Two more points in my reading of Ezra that I initially suggested were: G-d’s prophets must stir up the people AND appeal to non-Jewish leaders to honor previously granted commitments to G-d’s people while declaring they are following the G-d of Israel; Once again, a non-rebellious, non-Jewish leader looks reasonably into the records and sees that the Jews are entitled to rebuild their temple, and commits to help also.
In my reading of Ezra, even though the rebuilding of the Temple had been objected to, and the Jews ordered to stop work, it continued. Perhaps it continued only very slowly. Perhaps it was problematic even among the Jewish Returnees. I can image some Jews saying to others who might be working on the Temple, “Hey, we have orders not rebuild. We have to honor those orders.” I can also imagine some Jews beginning to side with the non-Jewish residents of the area, even telling them when building is going on so that protests can be made. Non-Jews then would be telling the Jews not to follow G-d’s desires, not to follow after G-d’s heart, that the king had ordered them to stop.
Finally a couple of men begin to see things from G-d’s perspective, and encourage actively rebuilding the Temple. And this time, these wise men appeal to the king based upon King Cyrus’s decree. And they win. The decree is located in the archives, and permission is granted to continue the building. Not only does the current king, King Darius, allow it to begin, he helps fund it.
Let the work of this house of God alone; let the governor of the Jews and the elders of the Jews build this house of God in his place. Moreover I make a decree what ye shall do to the elders of these Jews for the building of this house of God: that of the king’s goods, even of the tribute beyond the river, forthwith expenses be given unto these men, that they be not hindered. And that which they have need of, both young bullocks, and rams, and lambs, for the burnt offerings of the God of heaven, wheat, salt, wine, and oil, according to the appointment of the priests which are at Jerusalem, let it be given them day by day without fail: That they may offer sacrifices of sweet savours unto the God of heaven, and pray for the life of the king, and of his sons.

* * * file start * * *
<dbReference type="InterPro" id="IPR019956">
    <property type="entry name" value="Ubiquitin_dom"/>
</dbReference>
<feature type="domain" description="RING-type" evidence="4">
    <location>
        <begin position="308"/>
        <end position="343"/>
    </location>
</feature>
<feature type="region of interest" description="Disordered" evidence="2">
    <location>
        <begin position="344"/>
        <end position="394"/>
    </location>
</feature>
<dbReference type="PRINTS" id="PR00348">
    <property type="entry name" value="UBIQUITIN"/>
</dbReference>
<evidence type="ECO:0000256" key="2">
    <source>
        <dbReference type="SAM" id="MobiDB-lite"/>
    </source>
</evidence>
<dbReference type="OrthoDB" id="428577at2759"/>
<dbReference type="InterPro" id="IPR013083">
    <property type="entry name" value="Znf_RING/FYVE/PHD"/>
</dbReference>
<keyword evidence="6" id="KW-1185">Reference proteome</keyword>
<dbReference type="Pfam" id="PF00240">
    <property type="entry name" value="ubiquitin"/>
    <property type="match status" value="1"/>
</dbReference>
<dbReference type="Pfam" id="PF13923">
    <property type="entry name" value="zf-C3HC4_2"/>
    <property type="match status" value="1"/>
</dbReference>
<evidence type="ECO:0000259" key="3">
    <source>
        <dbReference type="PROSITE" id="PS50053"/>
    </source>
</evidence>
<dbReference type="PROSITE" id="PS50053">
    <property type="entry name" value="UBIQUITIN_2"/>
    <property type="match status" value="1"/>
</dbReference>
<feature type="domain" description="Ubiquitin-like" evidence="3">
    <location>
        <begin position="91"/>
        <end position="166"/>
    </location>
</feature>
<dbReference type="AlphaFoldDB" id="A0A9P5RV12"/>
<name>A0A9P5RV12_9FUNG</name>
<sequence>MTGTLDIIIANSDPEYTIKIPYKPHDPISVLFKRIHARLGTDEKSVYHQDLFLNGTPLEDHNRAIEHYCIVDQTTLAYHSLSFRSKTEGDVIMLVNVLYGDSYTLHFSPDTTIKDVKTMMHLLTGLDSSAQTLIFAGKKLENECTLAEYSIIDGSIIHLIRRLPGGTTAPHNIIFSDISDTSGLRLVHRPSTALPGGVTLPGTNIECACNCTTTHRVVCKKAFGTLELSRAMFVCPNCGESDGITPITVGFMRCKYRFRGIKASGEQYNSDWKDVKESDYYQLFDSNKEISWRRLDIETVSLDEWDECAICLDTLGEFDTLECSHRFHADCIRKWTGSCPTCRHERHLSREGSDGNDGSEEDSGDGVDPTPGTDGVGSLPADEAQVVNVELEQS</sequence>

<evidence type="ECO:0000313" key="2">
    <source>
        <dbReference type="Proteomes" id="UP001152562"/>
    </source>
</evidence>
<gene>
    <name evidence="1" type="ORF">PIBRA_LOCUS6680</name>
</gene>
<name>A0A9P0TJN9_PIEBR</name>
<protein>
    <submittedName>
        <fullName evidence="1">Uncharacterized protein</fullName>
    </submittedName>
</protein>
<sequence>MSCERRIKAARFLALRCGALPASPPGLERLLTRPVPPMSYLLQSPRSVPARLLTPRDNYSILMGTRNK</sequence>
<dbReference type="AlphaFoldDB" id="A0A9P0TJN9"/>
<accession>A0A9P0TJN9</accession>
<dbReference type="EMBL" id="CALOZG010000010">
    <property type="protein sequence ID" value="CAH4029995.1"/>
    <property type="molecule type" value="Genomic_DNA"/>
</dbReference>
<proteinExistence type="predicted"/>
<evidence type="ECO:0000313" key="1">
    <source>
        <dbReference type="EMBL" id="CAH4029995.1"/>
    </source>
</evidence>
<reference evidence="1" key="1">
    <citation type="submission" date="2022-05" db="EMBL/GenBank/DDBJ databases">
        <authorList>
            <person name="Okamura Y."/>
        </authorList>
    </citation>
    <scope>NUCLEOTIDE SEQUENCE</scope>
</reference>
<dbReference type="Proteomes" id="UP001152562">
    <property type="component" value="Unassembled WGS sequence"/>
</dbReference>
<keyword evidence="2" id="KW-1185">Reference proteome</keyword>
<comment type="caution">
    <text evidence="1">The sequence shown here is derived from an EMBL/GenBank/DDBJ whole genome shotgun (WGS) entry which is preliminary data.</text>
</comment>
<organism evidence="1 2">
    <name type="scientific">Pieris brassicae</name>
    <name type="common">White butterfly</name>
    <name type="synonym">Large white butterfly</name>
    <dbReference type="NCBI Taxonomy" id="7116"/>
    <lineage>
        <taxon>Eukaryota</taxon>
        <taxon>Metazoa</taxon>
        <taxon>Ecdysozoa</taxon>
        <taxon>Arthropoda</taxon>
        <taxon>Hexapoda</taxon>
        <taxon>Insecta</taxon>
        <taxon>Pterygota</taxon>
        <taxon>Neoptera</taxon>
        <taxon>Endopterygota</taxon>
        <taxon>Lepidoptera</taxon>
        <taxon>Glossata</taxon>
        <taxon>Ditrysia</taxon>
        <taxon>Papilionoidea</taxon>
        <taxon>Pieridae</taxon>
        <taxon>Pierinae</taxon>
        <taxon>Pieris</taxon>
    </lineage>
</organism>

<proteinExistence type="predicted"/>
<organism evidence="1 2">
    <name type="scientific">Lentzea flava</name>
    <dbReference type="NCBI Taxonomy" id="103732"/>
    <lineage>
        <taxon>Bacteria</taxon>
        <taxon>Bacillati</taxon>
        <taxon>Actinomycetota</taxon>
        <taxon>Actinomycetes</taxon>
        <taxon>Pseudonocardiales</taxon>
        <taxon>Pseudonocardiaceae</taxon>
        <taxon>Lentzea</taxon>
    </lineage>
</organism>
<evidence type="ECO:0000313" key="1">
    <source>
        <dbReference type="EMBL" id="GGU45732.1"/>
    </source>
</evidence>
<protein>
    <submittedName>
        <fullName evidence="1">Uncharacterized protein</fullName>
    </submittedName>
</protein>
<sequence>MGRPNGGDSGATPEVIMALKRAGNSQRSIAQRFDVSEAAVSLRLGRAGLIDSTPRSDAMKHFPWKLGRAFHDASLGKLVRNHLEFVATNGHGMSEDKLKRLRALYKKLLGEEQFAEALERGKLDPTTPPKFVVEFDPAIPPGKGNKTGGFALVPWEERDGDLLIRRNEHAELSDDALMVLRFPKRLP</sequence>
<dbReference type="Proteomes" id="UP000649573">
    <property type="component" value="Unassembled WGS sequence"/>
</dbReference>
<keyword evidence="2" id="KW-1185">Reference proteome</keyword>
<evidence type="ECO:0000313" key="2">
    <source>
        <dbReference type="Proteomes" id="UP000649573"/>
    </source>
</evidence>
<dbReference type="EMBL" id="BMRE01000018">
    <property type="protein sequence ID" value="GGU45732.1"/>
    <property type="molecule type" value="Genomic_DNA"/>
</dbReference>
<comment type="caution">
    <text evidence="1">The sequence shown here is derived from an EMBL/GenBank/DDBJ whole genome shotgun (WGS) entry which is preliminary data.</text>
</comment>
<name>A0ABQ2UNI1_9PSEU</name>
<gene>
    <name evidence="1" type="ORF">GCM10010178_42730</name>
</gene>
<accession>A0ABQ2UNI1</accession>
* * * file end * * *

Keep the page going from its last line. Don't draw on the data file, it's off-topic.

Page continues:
King Darius even desires prayers be made for him and his sons. Once again, a non-Jewish leader has reverence for the Lord, G-d of All.
Ezra provides a picture of Restoration. It models getting back to the basics. Once apart, we must get back to a stable place from where we can begin to celebrate in the Lord in the Community of Believers. We can then rebuilt our selves as Temples of the LORD. It seems clear that today, as Believers, we will go through periods in our lives in which we find resistance to our focus. And as we begin to slow down our work, our hope is that G-d will send someone to encourage us in our journey, our seeking, of G-d’s heart. We seek G-d’s heart and His Temple in us is restored.
There are other lessons in the remaining chapters of Ezra. There is another group of exiles to return. There are more corrections to be made in the religious observance of the Jews in Israel. It is like this for us, too. We ascend a tower, following a circular stairway. We look out a window each new level, and see more of the landscape then previous levels. We continue on. We will do this our entire lives, until the Lord calls us to Him, in death or in His return to Earth. We grow. And every now and then we must take a time in which we return to the basics, renewing our vows and journey with our Messiah, Y’shuaJesus.
Lord Bless, Keep, Shine. . .
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